Budget shortfall and rising healthcare costs impact CCSD’s support staff

Local News

The Clark County School District’s budget shortfall is having a negative impact on more than just teachers. Some of the support staff say it’s a downward spiral that could eventually hurt the district even more.

After 12 years, Brian Garcia recently quit his job with the Clark County School District. His most recent position was with the IT department.

“The price of gas isn’t going down any time soon; the price of milk, mortgages — they’re not going down, so, to protect ourselves and look after ourselves, we need more income,”  Garcia said.  “If you didn’t have the income that you needed, then you would move on yourself.”

Garcia is one of many people fed up with the lack of change at the Clark County School District. According to Garcia, that’s why he quit. 

“At the school district, we had not had any longevity raises since 2008, I believe,” Garcia said. 

Included in the support staff are bus drivers who get students to and from school, along with maintenance workers who fix problems at the schools.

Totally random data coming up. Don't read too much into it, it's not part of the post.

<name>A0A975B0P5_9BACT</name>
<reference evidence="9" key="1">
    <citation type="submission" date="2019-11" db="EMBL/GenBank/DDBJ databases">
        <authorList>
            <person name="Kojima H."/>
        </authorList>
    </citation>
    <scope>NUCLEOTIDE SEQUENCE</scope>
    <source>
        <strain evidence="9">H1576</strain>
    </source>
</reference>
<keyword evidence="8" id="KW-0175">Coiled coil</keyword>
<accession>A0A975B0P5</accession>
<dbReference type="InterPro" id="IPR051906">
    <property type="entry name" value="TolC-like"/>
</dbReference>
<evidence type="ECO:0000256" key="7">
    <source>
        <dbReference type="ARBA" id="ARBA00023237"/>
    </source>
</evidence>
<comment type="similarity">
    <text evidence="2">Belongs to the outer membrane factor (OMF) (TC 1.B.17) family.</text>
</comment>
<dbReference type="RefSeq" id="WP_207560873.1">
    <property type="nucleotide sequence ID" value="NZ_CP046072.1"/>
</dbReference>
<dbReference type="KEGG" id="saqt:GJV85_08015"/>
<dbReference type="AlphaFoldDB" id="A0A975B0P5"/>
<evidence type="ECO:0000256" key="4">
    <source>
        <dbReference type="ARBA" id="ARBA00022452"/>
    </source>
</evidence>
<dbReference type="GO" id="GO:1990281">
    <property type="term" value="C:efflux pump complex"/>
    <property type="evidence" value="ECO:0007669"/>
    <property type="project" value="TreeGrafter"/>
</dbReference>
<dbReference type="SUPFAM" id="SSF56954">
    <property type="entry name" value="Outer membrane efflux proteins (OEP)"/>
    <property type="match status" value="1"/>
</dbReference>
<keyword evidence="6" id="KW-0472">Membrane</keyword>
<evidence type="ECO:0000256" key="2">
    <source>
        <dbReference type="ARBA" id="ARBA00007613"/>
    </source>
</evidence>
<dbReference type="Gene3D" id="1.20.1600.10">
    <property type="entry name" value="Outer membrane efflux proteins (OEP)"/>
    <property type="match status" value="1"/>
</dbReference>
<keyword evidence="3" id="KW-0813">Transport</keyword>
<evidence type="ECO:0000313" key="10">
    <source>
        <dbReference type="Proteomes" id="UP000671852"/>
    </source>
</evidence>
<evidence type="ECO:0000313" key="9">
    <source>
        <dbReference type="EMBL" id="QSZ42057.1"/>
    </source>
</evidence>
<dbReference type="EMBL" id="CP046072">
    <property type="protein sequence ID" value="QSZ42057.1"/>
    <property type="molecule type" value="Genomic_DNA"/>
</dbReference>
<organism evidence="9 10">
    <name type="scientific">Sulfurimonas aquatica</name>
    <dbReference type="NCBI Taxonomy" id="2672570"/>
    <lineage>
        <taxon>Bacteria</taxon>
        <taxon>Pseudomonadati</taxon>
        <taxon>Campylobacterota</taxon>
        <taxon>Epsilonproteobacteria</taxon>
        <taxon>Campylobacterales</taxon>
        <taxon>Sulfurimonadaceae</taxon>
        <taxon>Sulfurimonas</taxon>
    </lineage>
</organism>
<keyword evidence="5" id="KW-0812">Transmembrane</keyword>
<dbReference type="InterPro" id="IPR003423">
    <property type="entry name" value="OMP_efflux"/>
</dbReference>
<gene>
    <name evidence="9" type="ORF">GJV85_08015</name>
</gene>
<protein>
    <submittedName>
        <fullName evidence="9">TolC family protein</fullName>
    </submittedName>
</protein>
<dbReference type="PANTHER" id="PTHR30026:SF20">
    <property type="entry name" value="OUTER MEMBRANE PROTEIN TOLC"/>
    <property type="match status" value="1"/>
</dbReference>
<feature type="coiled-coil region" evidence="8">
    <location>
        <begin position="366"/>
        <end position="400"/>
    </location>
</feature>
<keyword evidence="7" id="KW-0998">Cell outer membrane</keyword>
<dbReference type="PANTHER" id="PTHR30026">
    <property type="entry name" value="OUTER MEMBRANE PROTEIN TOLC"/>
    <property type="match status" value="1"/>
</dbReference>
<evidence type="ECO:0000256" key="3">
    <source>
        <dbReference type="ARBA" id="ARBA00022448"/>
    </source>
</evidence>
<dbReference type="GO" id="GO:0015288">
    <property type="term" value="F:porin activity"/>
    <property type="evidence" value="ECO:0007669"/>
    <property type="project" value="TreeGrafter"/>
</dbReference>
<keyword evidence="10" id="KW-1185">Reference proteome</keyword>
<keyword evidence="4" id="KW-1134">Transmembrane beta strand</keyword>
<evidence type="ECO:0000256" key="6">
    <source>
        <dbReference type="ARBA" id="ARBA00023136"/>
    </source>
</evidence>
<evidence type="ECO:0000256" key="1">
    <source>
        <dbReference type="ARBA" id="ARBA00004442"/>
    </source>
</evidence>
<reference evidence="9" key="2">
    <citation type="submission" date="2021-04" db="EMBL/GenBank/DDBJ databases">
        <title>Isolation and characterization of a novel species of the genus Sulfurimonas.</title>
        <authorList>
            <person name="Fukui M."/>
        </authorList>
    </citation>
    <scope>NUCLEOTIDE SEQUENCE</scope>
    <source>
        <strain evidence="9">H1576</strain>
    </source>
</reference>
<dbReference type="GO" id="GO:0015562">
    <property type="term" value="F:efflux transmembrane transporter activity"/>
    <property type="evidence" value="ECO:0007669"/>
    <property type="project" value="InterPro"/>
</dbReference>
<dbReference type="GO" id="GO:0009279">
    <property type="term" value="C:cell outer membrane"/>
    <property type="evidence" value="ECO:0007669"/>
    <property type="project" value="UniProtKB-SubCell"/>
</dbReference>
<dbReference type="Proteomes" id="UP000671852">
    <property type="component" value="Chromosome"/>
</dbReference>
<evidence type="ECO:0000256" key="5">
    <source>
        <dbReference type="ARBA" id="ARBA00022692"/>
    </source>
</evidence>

Many of them feel overlooked.

“We need administrators to run both school and central office, but if you don’t have the workers to do that, then you’re looking at a collapse,” said Garcia. 

Within the past few years, insurance premiums have also gone up.

“Support professionals/police medical contract expires on Aug. 31, 2019.  We are working on the renewal for Sept. 1, 2019,” said a spokesperson for CCSD.  “We are not at the point of knowing what the final renewal will look like and what a potential premium increase to these groups will look like.  All employers are facing annual increases to healthcare, and we are seeking additional dollars from the state for CCSD employees’ benefits.”

“The insurance hurt greatly. My wife has some medical issues, and from one year to the next it hit us very hard in the coverage that we were receiving,” said Garcia. “The morale is at an all-time low. Everyone continues on because the kids need to be educated and we want something better for our future.”

The tentative CCSD budget for the 2019/2020 school year was presented to the board of trustees on Wednesday, but it does not include salary raises. School officials say there simply isn’t enough money for employee raises.

Last year, 102 support staff positions were cut from CCSD’s budget.

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